This course focuses on early-stage biotechnology companies, with particular emphasis on understanding the underlying science, technology, and disease targets—together with the application of novel business structures and financing methods—to facilitate drug discovery, clinical development, and greater patient access to new therapies. Current research is enhancing our understanding of the genetic, molecular, and cellular bases of many human diseases, and is leading to many new types of biotherapeutics that we will cover in this course, including recombinant therapeutic proteins; monoclonal antibodies and antibody drug conjugates; cancer immunotherapies, replacement cells and genetically engineered cells; and nucleic acid and gene therapies. Translating these discoveries into drugs and diagnostics increasingly requires the establishment of for-profit companies, but funding for early-stage development of novel therapies is becoming scarcer, especially for therapeutics for “rare” diseases that affect small populations. The dearth of funding for early-stage biotherapeutics companies in the so-called “Valley of Death” can be attributed to several factors, but a common thread is increasing financial risks in the biopharma industry and greater uncertainty surrounding the scientific, medical, economic, political, and academic environments within the biomedical ecosystem. Increasing risk and uncertainty inevitably leads to an outflow of capital as investors and other stakeholders seek more attractive opportunities in other industries. By applying financial techniques such as portfolio theory, securitization, and derivative securities to biomedical contexts, more efficient business and funding structures can be developed to reduce financial risks, lower the cost of capital, and bring more life-saving therapies to patients faster. Thus this course will also cover basic financial analysis for the life-sciences professional; the historical financial risks and returns of the biotech and pharmaceutical industries; the evaluation of the science and business potential as well as the mechanics of financing biotech startups; capital budgeting for biopharmaceutical companies; and applications of financial engineering in drug royalty investment companies, biomedical megafunds, drug approval swaps, and life sciences investment banking.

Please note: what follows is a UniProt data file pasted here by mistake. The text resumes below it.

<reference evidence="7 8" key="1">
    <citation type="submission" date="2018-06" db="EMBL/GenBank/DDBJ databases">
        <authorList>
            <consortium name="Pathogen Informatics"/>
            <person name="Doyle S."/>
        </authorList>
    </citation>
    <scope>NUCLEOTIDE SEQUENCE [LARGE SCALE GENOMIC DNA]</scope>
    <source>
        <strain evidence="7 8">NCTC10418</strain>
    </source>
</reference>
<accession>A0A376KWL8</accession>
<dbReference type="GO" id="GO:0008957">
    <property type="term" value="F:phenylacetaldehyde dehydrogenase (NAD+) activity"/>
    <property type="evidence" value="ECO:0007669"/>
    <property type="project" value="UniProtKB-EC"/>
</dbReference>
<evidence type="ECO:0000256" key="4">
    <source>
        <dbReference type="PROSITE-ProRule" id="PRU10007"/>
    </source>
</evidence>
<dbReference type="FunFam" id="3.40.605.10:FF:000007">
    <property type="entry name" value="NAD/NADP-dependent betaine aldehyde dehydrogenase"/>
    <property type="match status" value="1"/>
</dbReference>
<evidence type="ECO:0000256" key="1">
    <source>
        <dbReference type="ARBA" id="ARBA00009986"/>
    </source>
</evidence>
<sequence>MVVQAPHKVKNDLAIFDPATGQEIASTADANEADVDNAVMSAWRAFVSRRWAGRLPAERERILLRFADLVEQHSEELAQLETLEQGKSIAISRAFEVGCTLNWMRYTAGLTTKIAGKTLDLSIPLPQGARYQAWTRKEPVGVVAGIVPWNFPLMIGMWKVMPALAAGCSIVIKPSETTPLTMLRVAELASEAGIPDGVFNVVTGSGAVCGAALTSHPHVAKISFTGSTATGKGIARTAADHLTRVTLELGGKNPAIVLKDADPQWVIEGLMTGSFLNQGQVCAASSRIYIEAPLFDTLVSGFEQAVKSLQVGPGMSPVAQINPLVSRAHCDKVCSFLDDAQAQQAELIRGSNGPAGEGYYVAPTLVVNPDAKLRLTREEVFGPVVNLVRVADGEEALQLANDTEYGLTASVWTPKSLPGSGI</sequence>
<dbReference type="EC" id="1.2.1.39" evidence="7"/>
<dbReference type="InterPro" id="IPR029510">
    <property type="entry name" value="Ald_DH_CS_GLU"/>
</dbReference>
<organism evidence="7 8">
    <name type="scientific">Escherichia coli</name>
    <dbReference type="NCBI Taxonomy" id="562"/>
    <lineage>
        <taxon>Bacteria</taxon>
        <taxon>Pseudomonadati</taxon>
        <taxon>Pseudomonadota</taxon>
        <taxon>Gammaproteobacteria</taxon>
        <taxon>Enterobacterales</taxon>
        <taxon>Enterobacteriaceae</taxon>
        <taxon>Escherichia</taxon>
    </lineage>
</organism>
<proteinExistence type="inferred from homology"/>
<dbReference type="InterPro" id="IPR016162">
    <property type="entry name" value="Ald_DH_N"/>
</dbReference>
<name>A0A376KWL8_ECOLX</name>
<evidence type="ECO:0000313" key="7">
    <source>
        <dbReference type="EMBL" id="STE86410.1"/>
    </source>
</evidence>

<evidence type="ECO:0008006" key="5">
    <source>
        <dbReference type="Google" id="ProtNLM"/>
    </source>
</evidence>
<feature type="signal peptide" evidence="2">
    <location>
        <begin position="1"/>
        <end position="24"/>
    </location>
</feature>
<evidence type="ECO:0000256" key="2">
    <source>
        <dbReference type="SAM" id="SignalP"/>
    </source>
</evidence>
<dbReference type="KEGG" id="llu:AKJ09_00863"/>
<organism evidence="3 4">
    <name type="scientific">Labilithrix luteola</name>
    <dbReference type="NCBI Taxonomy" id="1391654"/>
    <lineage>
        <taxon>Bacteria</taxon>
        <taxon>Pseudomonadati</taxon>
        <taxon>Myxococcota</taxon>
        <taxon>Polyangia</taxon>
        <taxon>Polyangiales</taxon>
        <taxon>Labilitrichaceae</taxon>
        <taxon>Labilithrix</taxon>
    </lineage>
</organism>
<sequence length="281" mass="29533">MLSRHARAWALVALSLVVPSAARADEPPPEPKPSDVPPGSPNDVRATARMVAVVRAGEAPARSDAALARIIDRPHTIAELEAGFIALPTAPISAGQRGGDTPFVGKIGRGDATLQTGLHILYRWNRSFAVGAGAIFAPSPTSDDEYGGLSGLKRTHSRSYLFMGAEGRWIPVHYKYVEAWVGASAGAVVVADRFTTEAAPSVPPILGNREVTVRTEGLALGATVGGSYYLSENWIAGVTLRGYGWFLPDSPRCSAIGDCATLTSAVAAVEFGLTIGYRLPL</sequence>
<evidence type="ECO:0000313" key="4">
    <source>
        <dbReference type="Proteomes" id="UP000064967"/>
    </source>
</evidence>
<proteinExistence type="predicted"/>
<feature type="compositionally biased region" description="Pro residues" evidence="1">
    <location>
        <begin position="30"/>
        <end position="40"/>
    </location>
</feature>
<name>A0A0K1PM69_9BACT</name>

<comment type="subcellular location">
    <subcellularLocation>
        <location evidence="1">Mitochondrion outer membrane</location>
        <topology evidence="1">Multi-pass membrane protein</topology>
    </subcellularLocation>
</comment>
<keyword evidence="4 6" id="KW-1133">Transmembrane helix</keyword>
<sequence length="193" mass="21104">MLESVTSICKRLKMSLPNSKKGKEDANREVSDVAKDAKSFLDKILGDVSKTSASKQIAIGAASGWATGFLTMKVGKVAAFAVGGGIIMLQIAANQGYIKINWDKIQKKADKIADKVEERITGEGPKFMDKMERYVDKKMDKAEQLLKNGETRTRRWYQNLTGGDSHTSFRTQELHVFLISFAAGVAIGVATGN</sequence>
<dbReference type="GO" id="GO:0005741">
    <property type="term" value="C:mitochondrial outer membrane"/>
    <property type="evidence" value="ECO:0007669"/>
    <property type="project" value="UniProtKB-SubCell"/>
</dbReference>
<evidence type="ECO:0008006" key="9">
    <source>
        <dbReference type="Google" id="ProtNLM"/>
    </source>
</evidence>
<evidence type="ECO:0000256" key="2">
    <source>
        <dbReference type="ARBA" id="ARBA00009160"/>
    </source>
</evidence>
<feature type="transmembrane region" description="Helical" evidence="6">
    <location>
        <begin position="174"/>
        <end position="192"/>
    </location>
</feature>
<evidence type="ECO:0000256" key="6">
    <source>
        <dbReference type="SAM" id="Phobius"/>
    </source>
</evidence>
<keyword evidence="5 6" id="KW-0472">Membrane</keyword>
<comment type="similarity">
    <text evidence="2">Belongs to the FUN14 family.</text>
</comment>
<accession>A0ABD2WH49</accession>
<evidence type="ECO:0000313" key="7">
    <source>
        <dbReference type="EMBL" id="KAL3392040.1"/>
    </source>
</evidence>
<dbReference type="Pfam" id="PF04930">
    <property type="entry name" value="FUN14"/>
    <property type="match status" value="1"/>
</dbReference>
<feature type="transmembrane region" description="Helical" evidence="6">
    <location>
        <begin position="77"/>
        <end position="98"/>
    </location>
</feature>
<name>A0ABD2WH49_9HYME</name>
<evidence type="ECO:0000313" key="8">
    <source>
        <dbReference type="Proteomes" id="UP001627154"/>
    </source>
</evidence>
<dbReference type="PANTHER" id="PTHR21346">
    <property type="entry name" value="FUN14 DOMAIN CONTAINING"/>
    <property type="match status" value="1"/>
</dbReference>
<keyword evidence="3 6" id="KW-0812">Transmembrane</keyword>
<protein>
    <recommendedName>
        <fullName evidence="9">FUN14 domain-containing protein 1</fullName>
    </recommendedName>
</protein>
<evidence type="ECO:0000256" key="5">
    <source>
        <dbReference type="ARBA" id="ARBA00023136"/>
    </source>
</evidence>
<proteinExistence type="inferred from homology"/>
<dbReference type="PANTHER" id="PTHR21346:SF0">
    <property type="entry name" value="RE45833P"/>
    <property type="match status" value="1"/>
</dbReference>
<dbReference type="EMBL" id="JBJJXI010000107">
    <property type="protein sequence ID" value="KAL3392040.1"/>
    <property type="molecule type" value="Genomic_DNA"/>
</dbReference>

An excellent online course offered by edX: how it works
edX courses consist of weekly learning sequences. Each learning sequence is composed of short videos interspersed with interactive learning exercises, where students can immediately practise the concepts from the videos. The courses often include tutorial videos that are similar to small on-campus discussion groups, an online textbook, and an online discussion forum where students can post and review questions and comments to each other and teaching assistants. Where applicable, online laboratories are incorporated into the course.
edX offers certificates of successful completion and some courses are credit-eligible. Whether or not a college or university offers credit for an online course is within the sole discretion of the school. edX offers a variety of ways to take courses, including verified courses where students have the option to audit the course (no cost) or to work toward an edX Verified Certificate (fees vary by course). edX also offers XSeries Certificates for completion of a bundled set of two to seven verified courses in a single subject (cost varies depending on the courses).
An edX learning programme under Other Experiences